First off, when I see "map" and "reduce" I think of the functional programming/data processing equivalents of mapping, meaning to apply a function to every element in a set (like capitalizing strings or dividing everything by two or something) and reducing, meaning to iterate over a set, processing it and combining it with some accumulator (like taking a sum).

What a MapReduce framework seems to do is take these two function and run them in parallel, splitting the data to take advantage of the independent nature of these two functions. Data can be split however is convenient because the map function doesn't need to worry about another data than itself, and run in as many processes you can manage. Any mapped-data can be put into parallel reduce processes, which can be run in any order because the order of the data shouldn't matter.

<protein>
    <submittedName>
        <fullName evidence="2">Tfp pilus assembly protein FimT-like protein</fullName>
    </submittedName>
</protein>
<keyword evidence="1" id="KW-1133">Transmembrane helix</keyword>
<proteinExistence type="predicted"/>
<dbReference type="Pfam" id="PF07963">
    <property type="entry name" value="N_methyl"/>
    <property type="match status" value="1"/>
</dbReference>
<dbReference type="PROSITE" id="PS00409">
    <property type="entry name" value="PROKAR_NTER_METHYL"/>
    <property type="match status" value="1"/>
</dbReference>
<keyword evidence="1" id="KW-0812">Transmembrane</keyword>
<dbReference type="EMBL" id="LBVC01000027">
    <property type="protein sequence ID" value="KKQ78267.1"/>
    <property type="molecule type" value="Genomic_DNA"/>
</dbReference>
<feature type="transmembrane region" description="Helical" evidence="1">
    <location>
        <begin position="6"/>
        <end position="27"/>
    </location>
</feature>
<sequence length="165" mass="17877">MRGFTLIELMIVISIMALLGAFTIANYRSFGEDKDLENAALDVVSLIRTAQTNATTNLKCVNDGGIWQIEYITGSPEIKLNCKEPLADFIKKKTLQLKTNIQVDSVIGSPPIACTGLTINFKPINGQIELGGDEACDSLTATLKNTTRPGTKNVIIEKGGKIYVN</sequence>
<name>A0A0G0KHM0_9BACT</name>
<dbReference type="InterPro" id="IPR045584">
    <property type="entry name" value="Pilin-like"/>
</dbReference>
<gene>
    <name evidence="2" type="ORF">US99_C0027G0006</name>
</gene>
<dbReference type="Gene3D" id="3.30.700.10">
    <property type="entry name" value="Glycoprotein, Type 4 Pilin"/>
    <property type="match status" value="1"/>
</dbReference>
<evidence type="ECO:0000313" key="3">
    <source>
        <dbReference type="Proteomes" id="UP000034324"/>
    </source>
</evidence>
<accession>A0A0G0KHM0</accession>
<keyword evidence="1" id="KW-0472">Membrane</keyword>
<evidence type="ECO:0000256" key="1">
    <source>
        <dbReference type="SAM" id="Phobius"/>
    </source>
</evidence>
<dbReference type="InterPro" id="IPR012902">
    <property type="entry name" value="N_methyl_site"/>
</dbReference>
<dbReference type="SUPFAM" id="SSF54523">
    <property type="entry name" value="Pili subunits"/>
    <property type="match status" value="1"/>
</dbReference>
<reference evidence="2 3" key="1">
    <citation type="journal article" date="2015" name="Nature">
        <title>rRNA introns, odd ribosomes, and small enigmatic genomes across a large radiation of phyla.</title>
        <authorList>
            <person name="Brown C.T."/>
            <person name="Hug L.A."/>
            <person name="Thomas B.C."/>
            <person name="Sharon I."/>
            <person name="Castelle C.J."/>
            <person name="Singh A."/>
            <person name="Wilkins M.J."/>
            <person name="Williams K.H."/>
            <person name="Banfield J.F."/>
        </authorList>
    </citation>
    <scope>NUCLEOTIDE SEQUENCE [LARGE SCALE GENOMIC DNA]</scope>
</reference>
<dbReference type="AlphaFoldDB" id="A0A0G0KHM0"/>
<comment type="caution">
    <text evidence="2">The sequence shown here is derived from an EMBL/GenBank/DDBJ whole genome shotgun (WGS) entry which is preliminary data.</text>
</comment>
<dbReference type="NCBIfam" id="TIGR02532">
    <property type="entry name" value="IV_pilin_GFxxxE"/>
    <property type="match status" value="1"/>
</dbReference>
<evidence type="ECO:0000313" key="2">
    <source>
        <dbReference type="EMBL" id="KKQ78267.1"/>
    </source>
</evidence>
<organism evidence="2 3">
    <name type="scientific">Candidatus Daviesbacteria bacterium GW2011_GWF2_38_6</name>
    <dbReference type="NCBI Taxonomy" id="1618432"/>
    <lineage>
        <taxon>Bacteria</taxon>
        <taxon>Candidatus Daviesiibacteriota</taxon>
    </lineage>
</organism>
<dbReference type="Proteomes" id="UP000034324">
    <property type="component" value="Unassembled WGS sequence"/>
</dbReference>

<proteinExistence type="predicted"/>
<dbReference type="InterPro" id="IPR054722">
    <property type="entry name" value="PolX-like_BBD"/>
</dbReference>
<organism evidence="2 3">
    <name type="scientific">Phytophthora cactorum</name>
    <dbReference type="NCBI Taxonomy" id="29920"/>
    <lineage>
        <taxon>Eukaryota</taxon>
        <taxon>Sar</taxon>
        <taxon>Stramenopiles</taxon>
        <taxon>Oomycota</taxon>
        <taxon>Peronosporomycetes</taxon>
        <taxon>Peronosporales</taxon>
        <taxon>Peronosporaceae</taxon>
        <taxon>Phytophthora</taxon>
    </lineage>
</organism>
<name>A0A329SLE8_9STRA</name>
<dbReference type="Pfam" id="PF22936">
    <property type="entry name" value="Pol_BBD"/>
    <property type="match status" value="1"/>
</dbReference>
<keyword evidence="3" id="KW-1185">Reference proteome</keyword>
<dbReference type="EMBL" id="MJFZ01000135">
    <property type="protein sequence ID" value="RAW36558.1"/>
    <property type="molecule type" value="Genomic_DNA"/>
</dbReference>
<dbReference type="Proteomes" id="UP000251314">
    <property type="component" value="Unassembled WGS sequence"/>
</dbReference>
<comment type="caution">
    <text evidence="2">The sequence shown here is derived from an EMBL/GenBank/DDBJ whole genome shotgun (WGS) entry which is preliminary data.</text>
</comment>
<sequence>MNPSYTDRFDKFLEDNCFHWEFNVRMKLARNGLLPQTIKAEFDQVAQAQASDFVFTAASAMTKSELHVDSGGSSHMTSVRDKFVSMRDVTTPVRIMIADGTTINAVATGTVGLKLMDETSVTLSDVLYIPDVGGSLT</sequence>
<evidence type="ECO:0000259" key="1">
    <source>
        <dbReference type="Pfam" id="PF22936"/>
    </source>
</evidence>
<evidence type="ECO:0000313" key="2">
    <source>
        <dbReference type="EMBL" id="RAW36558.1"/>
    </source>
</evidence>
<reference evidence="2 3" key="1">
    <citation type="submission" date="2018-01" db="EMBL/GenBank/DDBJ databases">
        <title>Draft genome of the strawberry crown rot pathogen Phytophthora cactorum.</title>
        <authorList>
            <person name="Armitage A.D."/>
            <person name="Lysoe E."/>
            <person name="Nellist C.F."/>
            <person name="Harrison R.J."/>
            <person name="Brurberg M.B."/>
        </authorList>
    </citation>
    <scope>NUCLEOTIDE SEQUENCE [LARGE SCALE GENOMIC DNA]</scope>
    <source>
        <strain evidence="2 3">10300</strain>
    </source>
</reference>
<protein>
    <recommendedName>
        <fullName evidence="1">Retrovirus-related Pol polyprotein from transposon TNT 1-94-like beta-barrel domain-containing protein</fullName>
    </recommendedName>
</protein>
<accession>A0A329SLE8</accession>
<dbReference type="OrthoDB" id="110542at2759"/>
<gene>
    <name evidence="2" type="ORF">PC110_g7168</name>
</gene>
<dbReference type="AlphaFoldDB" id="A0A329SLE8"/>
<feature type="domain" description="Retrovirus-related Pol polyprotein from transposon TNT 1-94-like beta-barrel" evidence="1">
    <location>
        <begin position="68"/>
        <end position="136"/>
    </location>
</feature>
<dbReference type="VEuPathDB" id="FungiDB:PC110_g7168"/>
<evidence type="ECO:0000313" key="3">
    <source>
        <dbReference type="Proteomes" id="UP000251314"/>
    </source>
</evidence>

All of that I get (although if I'm wrong that might explain why I'm confused). I guess my main confusion is why the reduce function doesn't really fit with the idea that I just put forward. I would think that the reduce function would need some sort of "accumulator" input, and that you'd only get one thing as an output, as opposed to more files of data. Perhaps the idea is that the reduce is actually just any function that can only work on post-mapped functions, or even the only one that's supposed to change state in some way?

Can anyone shed some light on my confusion? What is the reduce function actually supposed to do, if not what I just laid out.


> I would think that the reduce function would need some sort of "accumulator" input, and that you'd only get one thing as an output, as opposed to more files of data.